In this dark time of the Bedlamite reign, I have found it useful and necessary to modulate my attention to the nightmarish absurdities daily presented in the unending toxic digital shitstream— of course, relying on a tried and true standby—reading*. This morning I delved into the new collection of short stories, Signals by Tim Gautreaux, that the kind peeps at Random House were kind enough to send me.
I was privileged to conversate** (sic )with Tim a few years back, a conversation that you can find anthologized in University Press of Mississippi’s excellent “Conversations with…”***
Here’s a snippet from that chat:
The story ,”What We Don’t See in the Light”, the last of the 22 in state environment (as well as the horrors of a landscape despoiled by the chemical industry) , But additionally, as the protagonist’s health problems impel him to move to remote New Mexico, that Mars-like landscape is rendered vividly in crystal clear images. “What We Don’t See in the Light”, is a story laden with humor, substantial characters, attention to the small acts that comprise long marriages, and a steady narrative arc ending in an unexpected place —which is a good recipe for good reading.You might even say it’s a bitter-sweet love story—the best kind.
RB: If you were currently living in Seattle would you be writing about the bay and the ocean, the mountains or about mangrove swamps and alligators and Cajun fisherman?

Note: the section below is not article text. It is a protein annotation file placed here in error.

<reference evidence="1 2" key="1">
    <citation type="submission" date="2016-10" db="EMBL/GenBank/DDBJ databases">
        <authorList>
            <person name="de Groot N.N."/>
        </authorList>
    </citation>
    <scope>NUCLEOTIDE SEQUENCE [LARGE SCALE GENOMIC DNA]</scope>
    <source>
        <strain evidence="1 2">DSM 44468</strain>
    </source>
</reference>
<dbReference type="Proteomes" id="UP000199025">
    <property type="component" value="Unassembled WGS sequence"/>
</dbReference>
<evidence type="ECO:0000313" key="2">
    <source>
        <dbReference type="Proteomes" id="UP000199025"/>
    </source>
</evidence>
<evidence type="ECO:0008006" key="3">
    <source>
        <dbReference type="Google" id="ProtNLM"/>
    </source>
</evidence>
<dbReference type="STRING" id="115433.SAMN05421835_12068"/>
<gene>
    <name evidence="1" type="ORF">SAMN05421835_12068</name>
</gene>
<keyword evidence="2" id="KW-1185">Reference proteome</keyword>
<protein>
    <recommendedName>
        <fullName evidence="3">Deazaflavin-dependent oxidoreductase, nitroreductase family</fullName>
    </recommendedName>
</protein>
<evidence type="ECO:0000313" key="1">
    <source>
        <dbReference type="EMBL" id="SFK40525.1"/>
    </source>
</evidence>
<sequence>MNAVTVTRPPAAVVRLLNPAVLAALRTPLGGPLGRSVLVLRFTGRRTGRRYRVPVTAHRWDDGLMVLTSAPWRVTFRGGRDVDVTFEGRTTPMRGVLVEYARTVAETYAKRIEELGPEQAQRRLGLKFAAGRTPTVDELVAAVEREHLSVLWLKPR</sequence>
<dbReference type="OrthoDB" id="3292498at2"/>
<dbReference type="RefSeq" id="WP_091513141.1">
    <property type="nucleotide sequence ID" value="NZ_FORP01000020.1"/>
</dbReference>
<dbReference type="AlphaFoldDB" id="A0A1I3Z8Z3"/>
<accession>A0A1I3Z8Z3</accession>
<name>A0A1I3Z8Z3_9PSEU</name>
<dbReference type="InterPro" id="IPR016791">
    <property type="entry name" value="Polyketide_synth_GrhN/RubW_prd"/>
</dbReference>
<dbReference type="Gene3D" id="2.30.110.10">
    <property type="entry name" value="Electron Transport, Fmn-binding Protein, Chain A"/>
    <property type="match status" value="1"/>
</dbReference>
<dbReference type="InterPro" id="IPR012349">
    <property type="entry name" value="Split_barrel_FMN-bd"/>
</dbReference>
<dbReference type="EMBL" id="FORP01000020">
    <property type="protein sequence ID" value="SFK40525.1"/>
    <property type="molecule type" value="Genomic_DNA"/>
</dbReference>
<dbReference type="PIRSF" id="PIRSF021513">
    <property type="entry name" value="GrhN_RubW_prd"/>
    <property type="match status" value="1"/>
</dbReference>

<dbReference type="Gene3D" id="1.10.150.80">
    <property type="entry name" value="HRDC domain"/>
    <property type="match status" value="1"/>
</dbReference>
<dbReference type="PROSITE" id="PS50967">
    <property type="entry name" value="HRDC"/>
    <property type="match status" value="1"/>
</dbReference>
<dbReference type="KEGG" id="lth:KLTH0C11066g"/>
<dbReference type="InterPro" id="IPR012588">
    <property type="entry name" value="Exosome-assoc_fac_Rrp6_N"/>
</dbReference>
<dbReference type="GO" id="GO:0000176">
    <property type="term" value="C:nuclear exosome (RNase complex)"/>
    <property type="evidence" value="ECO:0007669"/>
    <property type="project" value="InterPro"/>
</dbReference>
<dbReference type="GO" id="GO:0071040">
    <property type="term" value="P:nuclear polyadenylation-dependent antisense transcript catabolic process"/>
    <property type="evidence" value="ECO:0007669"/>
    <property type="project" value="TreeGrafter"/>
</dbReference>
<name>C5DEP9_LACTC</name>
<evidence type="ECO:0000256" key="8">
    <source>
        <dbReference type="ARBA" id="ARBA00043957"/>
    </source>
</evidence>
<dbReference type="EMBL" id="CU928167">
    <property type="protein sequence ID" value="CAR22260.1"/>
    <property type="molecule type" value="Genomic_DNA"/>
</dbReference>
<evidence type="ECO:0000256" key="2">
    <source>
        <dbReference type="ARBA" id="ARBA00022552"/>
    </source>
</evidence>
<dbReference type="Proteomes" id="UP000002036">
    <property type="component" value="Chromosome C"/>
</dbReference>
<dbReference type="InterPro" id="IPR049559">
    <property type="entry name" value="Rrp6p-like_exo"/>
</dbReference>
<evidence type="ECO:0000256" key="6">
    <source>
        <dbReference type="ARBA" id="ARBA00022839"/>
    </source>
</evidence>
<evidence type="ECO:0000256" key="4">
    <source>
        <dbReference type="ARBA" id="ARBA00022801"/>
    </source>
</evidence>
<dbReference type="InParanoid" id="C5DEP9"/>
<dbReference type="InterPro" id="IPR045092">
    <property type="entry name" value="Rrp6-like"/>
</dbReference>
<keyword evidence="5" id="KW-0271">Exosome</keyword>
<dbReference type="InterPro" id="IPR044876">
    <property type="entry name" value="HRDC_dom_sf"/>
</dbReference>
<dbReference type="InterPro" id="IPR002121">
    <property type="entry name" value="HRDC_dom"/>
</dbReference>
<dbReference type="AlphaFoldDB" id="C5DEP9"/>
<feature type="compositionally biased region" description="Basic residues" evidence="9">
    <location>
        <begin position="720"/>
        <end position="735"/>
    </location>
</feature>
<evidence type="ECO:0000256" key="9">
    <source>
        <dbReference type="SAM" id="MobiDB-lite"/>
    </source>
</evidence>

TG: You’ll notice that when I gave the little North Dakota spiel I said, “If I had been born and raised in North Dakota…” Wherever you are born and raised tends to have profound effect on your fictional world. I don’t know why. Ernest Gaines left Louisiana when he was sixteen. And the only fiction he writes that seems to be really powerful and effective and moving is fiction that is set in Louisiana. And he knows this and he has tried to write about California and San Francisco, where he has lived, by this time probably as much or more than he has lived in Louisiana. And it just doesn’t seem to work for him. He has said this himself. One reason he has come back to Louisiana in his later years and is living there at least half the time is so that he can write and get in touch with what matters to him— the rhythms of speech. The music of the language around him and the feel of the weather. It’s in his bones. We are talking about a man who really didn’t write at all before he left here. He never thought he would be a writer. But everything that has magic to it in Ernest Gaines writing stems from a period before he was sixteen years old. I think that is the same with me. You really learned every thing you need to know about human nature directly or indirectly by the time you are fifteen or sixteen. You know what your family history is, what your structures are, whether you are paying attention to it or not, what their values are. And, of course the language of your region and all that is in your literary bones, so to speak. You know the cadences of the relatives’ parlance and you can go somewhere and you can live a long time, and it just doesn’t ring true. I used to spend summers with my sister out in California. In my first novel, The Next Step in the Dance, which did really well, I had a long section in Los Angeles, and my editor, who was originally from Los Angeles, said she found it unconvincing, “No, the Louisiana stuff is fine and has heart, but this LA stuff is kind of one dimensional. Let’s trim it back.” And trim it back. And trim it back. And finally, the novel, which was maybe thirty per cent in California, was maybe seven percent.